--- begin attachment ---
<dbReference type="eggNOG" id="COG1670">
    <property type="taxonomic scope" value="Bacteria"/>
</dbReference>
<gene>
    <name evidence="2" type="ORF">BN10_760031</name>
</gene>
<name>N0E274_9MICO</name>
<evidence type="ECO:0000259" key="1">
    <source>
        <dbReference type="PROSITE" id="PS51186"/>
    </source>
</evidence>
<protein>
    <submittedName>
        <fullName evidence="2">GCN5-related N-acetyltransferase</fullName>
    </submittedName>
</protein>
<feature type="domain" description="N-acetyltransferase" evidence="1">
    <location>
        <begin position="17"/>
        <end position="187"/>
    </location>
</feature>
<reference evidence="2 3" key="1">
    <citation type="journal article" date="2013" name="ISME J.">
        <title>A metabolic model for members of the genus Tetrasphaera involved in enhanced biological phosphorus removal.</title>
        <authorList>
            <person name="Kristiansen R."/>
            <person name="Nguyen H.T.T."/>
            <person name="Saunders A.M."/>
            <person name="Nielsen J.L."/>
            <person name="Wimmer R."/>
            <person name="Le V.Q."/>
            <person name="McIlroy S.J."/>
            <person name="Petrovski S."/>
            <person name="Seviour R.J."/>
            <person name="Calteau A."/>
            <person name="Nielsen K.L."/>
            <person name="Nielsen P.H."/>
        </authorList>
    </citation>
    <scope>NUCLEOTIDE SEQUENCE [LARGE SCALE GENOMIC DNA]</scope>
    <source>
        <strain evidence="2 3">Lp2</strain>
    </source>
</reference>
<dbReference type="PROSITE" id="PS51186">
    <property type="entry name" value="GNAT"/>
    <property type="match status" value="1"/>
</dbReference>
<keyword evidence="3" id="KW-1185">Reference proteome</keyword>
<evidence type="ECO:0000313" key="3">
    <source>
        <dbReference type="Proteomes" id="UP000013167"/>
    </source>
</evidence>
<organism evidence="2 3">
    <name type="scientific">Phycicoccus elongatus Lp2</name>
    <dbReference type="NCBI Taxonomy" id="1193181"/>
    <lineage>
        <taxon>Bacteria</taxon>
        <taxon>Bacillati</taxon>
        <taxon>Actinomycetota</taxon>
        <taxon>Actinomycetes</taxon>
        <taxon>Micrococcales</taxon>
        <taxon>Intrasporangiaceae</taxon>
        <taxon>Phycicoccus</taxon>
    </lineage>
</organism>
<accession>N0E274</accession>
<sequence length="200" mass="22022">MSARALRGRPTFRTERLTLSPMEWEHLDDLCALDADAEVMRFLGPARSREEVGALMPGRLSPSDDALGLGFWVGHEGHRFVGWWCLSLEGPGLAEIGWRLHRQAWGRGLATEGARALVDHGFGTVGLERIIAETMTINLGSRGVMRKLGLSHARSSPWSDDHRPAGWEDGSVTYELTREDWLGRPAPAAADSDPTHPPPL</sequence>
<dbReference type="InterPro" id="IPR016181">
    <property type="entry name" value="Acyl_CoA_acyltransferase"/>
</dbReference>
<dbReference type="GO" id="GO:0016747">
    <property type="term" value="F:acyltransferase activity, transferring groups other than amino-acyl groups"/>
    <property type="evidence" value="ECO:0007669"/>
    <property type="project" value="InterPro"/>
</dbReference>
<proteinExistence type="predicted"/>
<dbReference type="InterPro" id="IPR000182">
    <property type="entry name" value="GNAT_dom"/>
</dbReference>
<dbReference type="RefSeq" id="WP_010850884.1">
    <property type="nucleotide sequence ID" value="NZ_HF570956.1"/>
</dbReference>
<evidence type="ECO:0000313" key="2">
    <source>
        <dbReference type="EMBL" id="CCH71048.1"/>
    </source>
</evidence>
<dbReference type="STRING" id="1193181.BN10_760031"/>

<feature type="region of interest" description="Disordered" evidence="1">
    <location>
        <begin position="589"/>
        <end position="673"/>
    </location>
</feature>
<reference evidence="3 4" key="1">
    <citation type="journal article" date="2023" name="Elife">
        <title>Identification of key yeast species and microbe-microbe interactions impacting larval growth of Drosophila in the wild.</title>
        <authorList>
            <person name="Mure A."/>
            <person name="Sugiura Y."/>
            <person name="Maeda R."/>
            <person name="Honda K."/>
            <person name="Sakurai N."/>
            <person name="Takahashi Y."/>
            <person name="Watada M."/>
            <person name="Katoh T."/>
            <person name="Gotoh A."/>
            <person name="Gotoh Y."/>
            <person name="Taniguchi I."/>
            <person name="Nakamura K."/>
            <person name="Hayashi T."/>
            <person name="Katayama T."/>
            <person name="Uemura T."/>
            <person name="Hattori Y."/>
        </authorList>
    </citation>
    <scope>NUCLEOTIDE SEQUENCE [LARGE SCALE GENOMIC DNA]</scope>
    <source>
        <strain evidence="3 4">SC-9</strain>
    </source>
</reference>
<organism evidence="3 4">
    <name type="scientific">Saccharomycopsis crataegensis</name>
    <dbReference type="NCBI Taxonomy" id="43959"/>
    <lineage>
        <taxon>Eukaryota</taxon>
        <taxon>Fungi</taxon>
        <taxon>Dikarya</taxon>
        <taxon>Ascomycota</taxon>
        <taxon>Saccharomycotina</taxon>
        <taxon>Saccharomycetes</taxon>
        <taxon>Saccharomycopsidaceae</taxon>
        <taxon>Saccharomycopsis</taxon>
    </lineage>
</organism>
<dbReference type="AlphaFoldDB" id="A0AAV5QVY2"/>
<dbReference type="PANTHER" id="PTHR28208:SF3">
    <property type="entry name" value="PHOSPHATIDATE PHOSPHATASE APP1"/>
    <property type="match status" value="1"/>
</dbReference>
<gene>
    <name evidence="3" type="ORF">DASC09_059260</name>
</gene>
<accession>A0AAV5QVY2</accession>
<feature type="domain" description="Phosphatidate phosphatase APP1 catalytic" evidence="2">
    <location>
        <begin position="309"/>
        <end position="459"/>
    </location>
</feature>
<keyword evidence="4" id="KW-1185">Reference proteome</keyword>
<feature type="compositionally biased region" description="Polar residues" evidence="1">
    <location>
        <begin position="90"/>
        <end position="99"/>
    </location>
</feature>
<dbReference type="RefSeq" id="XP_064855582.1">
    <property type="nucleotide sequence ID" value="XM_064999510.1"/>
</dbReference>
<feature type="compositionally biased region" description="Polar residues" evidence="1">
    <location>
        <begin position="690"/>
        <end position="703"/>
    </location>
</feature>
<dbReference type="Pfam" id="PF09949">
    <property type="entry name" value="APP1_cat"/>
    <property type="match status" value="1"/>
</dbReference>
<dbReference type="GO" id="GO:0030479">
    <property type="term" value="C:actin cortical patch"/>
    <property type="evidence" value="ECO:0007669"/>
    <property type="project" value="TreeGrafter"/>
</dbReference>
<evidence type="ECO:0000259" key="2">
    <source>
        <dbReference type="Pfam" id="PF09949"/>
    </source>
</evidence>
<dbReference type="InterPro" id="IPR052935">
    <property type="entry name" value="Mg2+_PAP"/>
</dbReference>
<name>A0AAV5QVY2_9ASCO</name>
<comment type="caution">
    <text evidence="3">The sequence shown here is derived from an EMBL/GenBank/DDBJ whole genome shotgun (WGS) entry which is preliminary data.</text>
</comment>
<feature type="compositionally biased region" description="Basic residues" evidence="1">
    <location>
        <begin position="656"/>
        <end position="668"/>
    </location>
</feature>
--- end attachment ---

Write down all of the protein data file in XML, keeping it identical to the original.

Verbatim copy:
<dbReference type="eggNOG" id="COG1670">
    <property type="taxonomic scope" value="Bacteria"/>
</dbReference>
<gene>
    <name evidence="2" type="ORF">BN10_760031</name>
</gene>
<name>N0E274_9MICO</name>
<evidence type="ECO:0000259" key="1">
    <source>
        <dbReference type="PROSITE" id="PS51186"/>
    </source>
</evidence>
<protein>
    <submittedName>
        <fullName evidence="2">GCN5-related N-acetyltransferase</fullName>
    </submittedName>
</protein>
<feature type="domain" description="N-acetyltransferase" evidence="1">
    <location>
        <begin position="17"/>
        <end position="187"/>
    </location>
</feature>
<reference evidence="2 3" key="1">
    <citation type="journal article" date="2013" name="ISME J.">
        <title>A metabolic model for members of the genus Tetrasphaera involved in enhanced biological phosphorus removal.</title>
        <authorList>
            <person name="Kristiansen R."/>
            <person name="Nguyen H.T.T."/>
            <person name="Saunders A.M."/>
            <person name="Nielsen J.L."/>
            <person name="Wimmer R."/>
            <person name="Le V.Q."/>
            <person name="McIlroy S.J."/>
            <person name="Petrovski S."/>
            <person name="Seviour R.J."/>
            <person name="Calteau A."/>
            <person name="Nielsen K.L."/>
            <person name="Nielsen P.H."/>
        </authorList>
    </citation>
    <scope>NUCLEOTIDE SEQUENCE [LARGE SCALE GENOMIC DNA]</scope>
    <source>
        <strain evidence="2 3">Lp2</strain>
    </source>
</reference>
<dbReference type="PROSITE" id="PS51186">
    <property type="entry name" value="GNAT"/>
    <property type="match status" value="1"/>
</dbReference>
<keyword evidence="3" id="KW-1185">Reference proteome</keyword>
<evidence type="ECO:0000313" key="3">
    <source>
        <dbReference type="Proteomes" id="UP000013167"/>
    </source>
</evidence>
<organism evidence="2 3">
    <name type="scientific">Phycicoccus elongatus Lp2</name>
    <dbReference type="NCBI Taxonomy" id="1193181"/>
    <lineage>
        <taxon>Bacteria</taxon>
        <taxon>Bacillati</taxon>
        <taxon>Actinomycetota</taxon>
        <taxon>Actinomycetes</taxon>
        <taxon>Micrococcales</taxon>
        <taxon>Intrasporangiaceae</taxon>
        <taxon>Phycicoccus</taxon>
    </lineage>
</organism>
<accession>N0E274</accession>
<sequence length="200" mass="22022">MSARALRGRPTFRTERLTLSPMEWEHLDDLCALDADAEVMRFLGPARSREEVGALMPGRLSPSDDALGLGFWVGHEGHRFVGWWCLSLEGPGLAEIGWRLHRQAWGRGLATEGARALVDHGFGTVGLERIIAETMTINLGSRGVMRKLGLSHARSSPWSDDHRPAGWEDGSVTYELTREDWLGRPAPAAADSDPTHPPPL</sequence>
<dbReference type="InterPro" id="IPR016181">
    <property type="entry name" value="Acyl_CoA_acyltransferase"/>
</dbReference>
<dbReference type="GO" id="GO:0016747">
    <property type="term" value="F:acyltransferase activity, transferring groups other than amino-acyl groups"/>
    <property type="evidence" value="ECO:0007669"/>
    <property type="project" value="InterPro"/>
</dbReference>
<proteinExistence type="predicted"/>
<dbReference type="InterPro" id="IPR000182">
    <property type="entry name" value="GNAT_dom"/>
</dbReference>
<dbReference type="RefSeq" id="WP_010850884.1">
    <property type="nucleotide sequence ID" value="NZ_HF570956.1"/>
</dbReference>
<evidence type="ECO:0000313" key="2">
    <source>
        <dbReference type="EMBL" id="CCH71048.1"/>
    </source>
</evidence>
<dbReference type="STRING" id="1193181.BN10_760031"/>

<feature type="region of interest" description="Disordered" evidence="1">
    <location>
        <begin position="589"/>
        <end position="673"/>
    </location>
</feature>
<reference evidence="3 4" key="1">
    <citation type="journal article" date="2023" name="Elife">
        <title>Identification of key yeast species and microbe-microbe interactions impacting larval growth of Drosophila in the wild.</title>
        <authorList>
            <person name="Mure A."/>
            <person name="Sugiura Y."/>
            <person name="Maeda R."/>
            <person name="Honda K."/>
            <person name="Sakurai N."/>
            <person name="Takahashi Y."/>
            <person name="Watada M."/>
            <person name="Katoh T."/>
            <person name="Gotoh A."/>
            <person name="Gotoh Y."/>
            <person name="Taniguchi I."/>
            <person name="Nakamura K."/>
            <person name="Hayashi T."/>
            <person name="Katayama T."/>
            <person name="Uemura T."/>
            <person name="Hattori Y."/>
        </authorList>
    </citation>
    <scope>NUCLEOTIDE SEQUENCE [LARGE SCALE GENOMIC DNA]</scope>
    <source>
        <strain evidence="3 4">SC-9</strain>
    </source>
</reference>
<organism evidence="3 4">
    <name type="scientific">Saccharomycopsis crataegensis</name>
    <dbReference type="NCBI Taxonomy" id="43959"/>
    <lineage>
        <taxon>Eukaryota</taxon>
        <taxon>Fungi</taxon>
        <taxon>Dikarya</taxon>
        <taxon>Ascomycota</taxon>
        <taxon>Saccharomycotina</taxon>
        <taxon>Saccharomycetes</taxon>
        <taxon>Saccharomycopsidaceae</taxon>
        <taxon>Saccharomycopsis</taxon>
    </lineage>
</organism>
<dbReference type="AlphaFoldDB" id="A0AAV5QVY2"/>
<dbReference type="PANTHER" id="PTHR28208:SF3">
    <property type="entry name" value="PHOSPHATIDATE PHOSPHATASE APP1"/>
    <property type="match status" value="1"/>
</dbReference>
<gene>
    <name evidence="3" type="ORF">DASC09_059260</name>
</gene>
<accession>A0AAV5QVY2</accession>
<feature type="domain" description="Phosphatidate phosphatase APP1 catalytic" evidence="2">
    <location>
        <begin position="309"/>
        <end position="459"/>
    </location>
</feature>
<keyword evidence="4" id="KW-1185">Reference proteome</keyword>
<feature type="compositionally biased region" description="Polar residues" evidence="1">
    <location>
        <begin position="90"/>
        <end position="99"/>
    </location>
</feature>
<dbReference type="RefSeq" id="XP_064855582.1">
    <property type="nucleotide sequence ID" value="XM_064999510.1"/>
</dbReference>
<feature type="compositionally biased region" description="Polar residues" evidence="1">
    <location>
        <begin position="690"/>
        <end position="703"/>
    </location>
</feature>
<dbReference type="Pfam" id="PF09949">
    <property type="entry name" value="APP1_cat"/>
    <property type="match status" value="1"/>
</dbReference>
<dbReference type="GO" id="GO:0030479">
    <property type="term" value="C:actin cortical patch"/>
    <property type="evidence" value="ECO:0007669"/>
    <property type="project" value="TreeGrafter"/>
</dbReference>
<evidence type="ECO:0000259" key="2">
    <source>
        <dbReference type="Pfam" id="PF09949"/>
    </source>
</evidence>
<dbReference type="InterPro" id="IPR052935">
    <property type="entry name" value="Mg2+_PAP"/>
</dbReference>
<name>A0AAV5QVY2_9ASCO</name>
<comment type="caution">
    <text evidence="3">The sequence shown here is derived from an EMBL/GenBank/DDBJ whole genome shotgun (WGS) entry which is preliminary data.</text>
</comment>
<feature type="compositionally biased region" description="Basic residues" evidence="1">
    <location>
        <begin position="656"/>
        <end position="668"/>
    </location>
</feature>